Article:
Henri Amiel (1821 – 1881) was a Swiss philosopher and poet. Born in Geneva, in 1849 he was appointed professor of aesthetics at the academy of Geneva, and in 1854 became professor of moral philosophy. The one book by which Amiel is still known, the Journal Intime (“Private Journal”), was published after his death and obtained a European reputation. Although modest in volume of output, Amiel’s Journal gained a sympathy that the author did not obtain in his life.
Quotes by Henri Amiel…
Everything which compromises the future or destroys my inner liberty, which enslaves me to things or obliges me to be other than I could and ought to be… hurts me.
Whenever conscience speaks with a divided, uncertain, and disputed voice, it is not yet the voice of God. Descend still deeper into yourself, until you hear nothing but a clear and undivided voice, a voice which does away with doubt and brings with it persuasion, light and serenity. Happy, says the Apostle, are they who are at peace with themselves, and whose heart condemns them not in the the part they take.
Be neither the slave of your impulses and sensations of the moment, nor of an abstract and general plan; be open to what life brings from within and without, and welcome the unforeseen, and give to your life unity, and bring the unforeseen within the lines of your plan. Let what is natural in you raise itself to the level of the spiritual, and let the spiritual become once more natural. Thus will your development be harmonious.
To be happy, to possess eternal life, to be in God, to be saved — all these are the same. All alike mean the solution of the problem, the aim of existence. And happiness is cumulative, as misery may be. An eternal growth is an unchangeable peace, an ever more profounder depth of understanding, a possession constantly more intense and more spiritual with the joy of heaven — this is happiness. Happiness has no limits.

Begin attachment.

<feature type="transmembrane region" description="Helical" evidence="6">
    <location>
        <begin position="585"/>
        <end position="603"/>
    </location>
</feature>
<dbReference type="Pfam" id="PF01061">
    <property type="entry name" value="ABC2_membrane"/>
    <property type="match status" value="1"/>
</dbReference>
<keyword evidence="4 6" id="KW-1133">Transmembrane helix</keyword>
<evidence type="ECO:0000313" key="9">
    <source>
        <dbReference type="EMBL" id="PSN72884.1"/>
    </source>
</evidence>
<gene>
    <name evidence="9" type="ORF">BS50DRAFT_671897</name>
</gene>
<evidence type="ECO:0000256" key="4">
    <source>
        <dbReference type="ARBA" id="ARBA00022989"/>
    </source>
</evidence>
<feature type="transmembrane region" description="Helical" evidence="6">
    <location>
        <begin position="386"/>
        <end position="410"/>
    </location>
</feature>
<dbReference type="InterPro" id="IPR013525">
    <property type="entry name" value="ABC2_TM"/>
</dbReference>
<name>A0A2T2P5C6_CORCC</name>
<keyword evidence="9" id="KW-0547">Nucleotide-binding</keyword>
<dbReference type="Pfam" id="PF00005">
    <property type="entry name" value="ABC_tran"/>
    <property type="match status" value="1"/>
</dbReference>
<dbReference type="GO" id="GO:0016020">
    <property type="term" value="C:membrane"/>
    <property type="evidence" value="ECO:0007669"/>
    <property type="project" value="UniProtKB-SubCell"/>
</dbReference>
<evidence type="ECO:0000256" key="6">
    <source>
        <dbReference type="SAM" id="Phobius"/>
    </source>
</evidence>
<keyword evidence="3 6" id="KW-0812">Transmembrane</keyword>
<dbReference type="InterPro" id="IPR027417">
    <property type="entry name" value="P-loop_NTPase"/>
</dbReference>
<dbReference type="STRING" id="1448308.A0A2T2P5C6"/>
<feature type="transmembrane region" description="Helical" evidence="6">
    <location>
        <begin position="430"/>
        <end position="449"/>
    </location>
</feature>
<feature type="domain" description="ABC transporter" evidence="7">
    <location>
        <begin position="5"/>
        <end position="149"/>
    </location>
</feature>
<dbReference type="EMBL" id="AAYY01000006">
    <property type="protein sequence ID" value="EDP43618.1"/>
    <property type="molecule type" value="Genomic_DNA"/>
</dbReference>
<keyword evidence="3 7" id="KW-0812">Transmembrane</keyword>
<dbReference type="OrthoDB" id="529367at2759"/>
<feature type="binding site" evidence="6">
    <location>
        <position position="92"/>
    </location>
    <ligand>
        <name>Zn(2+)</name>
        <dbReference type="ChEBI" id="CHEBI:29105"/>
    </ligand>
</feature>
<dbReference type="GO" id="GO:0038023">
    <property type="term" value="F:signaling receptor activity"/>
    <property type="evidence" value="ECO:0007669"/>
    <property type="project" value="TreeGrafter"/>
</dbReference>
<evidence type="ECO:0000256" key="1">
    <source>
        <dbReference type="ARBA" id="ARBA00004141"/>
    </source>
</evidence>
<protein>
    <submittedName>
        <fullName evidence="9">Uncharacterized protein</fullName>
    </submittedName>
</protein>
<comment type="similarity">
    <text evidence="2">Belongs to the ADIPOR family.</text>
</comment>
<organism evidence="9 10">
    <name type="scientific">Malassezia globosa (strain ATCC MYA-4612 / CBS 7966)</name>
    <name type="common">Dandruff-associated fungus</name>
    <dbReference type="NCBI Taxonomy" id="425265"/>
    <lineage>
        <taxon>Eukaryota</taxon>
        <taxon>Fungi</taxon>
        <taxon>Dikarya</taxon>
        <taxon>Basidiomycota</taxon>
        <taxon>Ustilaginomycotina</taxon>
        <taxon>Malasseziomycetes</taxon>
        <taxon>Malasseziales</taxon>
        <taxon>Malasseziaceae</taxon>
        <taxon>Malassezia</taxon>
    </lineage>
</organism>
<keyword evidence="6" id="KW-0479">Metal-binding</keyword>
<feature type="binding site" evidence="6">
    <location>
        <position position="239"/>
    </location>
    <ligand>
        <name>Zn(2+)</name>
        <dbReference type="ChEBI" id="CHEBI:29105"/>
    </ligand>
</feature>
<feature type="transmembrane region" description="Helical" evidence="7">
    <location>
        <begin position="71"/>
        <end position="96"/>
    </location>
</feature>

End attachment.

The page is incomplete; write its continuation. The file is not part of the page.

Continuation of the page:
What comfort, what strength, what economy there is in order — material order, intellectual order, moral order. To know where one is going and what one wishes — this is order; to keep one’s word and one’s engagements — again order; to have everything ready under one’s hand to be able to dispose of all one’s forces, and to have all one’s means of whatever kind under command — still order; to discipline one’s habits, one’s efforts, one’s wishes; to organize one’s life, to distribute one’s time… all this belongs to and is included in the word order. Order means light and peace, inward liberty and free command over oneself; order is power.
When we are doing nothing in particular, it is then we are living through all our being… Will is suspended, but nature and time are always active, and if our life is no longer our work, the work goes on nonetheless. With us, without us, or in spite of us, our existence travels through its appointed phases.
The being who has attained harmony, and every being may attain it, has found his place in the order of the universe and represents the divine thought as clearly as a flower or a solar system. Harmony seeks nothing outside itself. It is what it ought to be; it is the expression of right, order, law and truth; it is greater than time, and represents eternity.